One of the many important legacies John left behind was at the Glen Cove Golf Course, where John served as Commissioner for ten years. He began his association with the Golf Course first as a member, then as a Glen Cove Men’s Golf Club Board member during which time he won three club championships in “C” class. He was appointed to the Golf Commission in 1992 as a Commissioner and then as the head of the commission and effectively the Executive Director of the course until 2002. Under the authority of former mayor, Tom Suozzi, Simon transformed the course from a struggling enterprise in poor physical and financial condition into a respected and highly praised public course and money- making machine for the city. Change is always contentious and Mr. Simon’s frank and direct approach sometimes elicited criticism but his results could not be denied even by his detractors. His work engineered an unprecedented and unsurpassed period of maximized play and high revenue and profit for the city. According to Mr.

Suozzi, “John made a valuable and remarkable contribution to the City of Glen Cove through his service at the Glen Cove Golf Course. Despite some resistance to change, John always tried to do the right thing and he succeeded.” 

 

Some of the many benefits and improvements Mr. Simon supervised were the renovation and reconfiguration of the course for better, safer and faster play. He invented and implemented a ticketing system to control play and monitor revenue. While some ridiculed the system and protested the tickets by hanging them on a tree at the 18th hole, their actions proved short-sighted as they witnessed the transformation of the course. Mr. Simon also engineered the renovation, preservation and repurposing of the golf course estate’s old carriage house as a facility to house and maintain carts. Other innovations included the implementation of “twilight play” whereby golfers in the evening hours could play as many holes as they wanted for a single fee. He also devised early morning “cross play” at Glen Cove Golf Course whereby daybreak players were loaded onto the front and back nine simultaneously, effectively increasing the volume and speed of play during the first rounds of  the day.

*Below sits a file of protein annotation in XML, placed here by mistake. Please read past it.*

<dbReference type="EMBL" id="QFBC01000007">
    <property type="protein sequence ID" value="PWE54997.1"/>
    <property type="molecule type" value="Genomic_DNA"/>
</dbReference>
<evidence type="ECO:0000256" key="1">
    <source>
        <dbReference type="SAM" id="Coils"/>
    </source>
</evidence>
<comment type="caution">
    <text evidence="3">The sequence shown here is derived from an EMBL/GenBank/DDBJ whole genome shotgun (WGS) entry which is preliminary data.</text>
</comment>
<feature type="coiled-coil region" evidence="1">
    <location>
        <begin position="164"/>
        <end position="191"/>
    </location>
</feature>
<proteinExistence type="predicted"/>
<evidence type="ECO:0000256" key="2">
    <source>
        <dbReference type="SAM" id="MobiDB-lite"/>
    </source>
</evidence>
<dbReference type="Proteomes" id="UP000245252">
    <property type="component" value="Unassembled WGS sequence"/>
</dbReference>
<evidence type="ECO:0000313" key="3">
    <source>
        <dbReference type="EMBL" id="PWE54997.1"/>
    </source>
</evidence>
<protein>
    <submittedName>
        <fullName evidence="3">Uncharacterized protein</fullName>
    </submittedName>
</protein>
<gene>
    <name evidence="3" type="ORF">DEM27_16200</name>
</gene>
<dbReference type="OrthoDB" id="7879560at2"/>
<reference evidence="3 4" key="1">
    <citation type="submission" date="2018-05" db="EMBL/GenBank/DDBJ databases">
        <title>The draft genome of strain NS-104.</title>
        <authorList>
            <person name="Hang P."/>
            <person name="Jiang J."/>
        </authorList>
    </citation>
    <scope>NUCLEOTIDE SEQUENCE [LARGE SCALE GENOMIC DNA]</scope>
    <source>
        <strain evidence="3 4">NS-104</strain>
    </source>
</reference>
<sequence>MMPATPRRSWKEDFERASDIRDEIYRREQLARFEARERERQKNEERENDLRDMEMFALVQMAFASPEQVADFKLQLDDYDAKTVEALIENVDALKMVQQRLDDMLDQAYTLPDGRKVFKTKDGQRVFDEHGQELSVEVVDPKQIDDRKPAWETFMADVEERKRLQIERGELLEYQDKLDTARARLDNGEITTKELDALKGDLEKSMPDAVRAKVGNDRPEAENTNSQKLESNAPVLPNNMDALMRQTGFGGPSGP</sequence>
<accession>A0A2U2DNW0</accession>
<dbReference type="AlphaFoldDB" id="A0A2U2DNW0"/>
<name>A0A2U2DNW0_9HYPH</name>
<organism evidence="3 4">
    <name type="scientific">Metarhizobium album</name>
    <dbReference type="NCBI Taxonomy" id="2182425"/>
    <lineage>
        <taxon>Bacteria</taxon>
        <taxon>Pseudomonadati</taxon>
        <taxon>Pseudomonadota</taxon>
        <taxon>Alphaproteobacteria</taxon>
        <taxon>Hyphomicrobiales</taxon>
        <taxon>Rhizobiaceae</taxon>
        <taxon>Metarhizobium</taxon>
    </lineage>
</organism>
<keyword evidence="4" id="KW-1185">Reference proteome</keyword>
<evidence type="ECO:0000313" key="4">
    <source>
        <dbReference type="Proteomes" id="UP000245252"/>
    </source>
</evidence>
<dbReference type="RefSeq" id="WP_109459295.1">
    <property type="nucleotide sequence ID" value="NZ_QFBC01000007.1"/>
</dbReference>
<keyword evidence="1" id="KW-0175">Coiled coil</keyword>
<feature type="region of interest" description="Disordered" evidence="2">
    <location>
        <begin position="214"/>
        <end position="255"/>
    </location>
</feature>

Meanwhile, in New York City, Simon became a founding partner in one of New York’s first commercial coops at his company’s headquarters in midtown Manhattan. He and his family eventually came to control the entire building which John managed until recently when it was sold as part of a large development project and subsequently demolished. 

 

Throughout his years John remained strong and ambulatory but not without some medical aid. Under the care of long-time family physician Dr. Russell Samuel, John underwent many medical procedures in his life with aplomb, often returning to work on the same day. (Once, coming out of anesthesia for a heart surgery and late for a business meeting, he directed, “If anyone asks where I am, tell them I’m changing planes in Chicago.”) 

 

John is predeceased by beloved siblings, Abe Simon of Scarsdale, Louis Simon of New York, and Sylvia Bruno of Tenafly, New Jersey. 

 

He is survived by and will be greatly missed by his wife Vicki Simon and his children, John C. Simon, Deirdre Dore and Claude Simon, and his sister Jeanette Morrow. He is also survived and greatly missed by grandchildren Forest Humphreys, Chloe Humphreys, John Z. Simon, Samantha Simon, Charles Simon and Henry Simon as well as generations of nieces, nephews, in-laws and friends who found John both exhilarating and inspirational. 

 

The family is grateful to the Hospice of New York for their compassionate and professional help in easing his passage. 

 

John’s ashes will be interred at Arlington National Cemetery in Washington D.C. at a future date and family and friends will be notified. 

 

Right up to the very end, John lived his life to the fullest, with no regrets. He had a  generous, open heart, a dynamic, inquisitive intelligence and a great sense of humor. The family mourns his passing.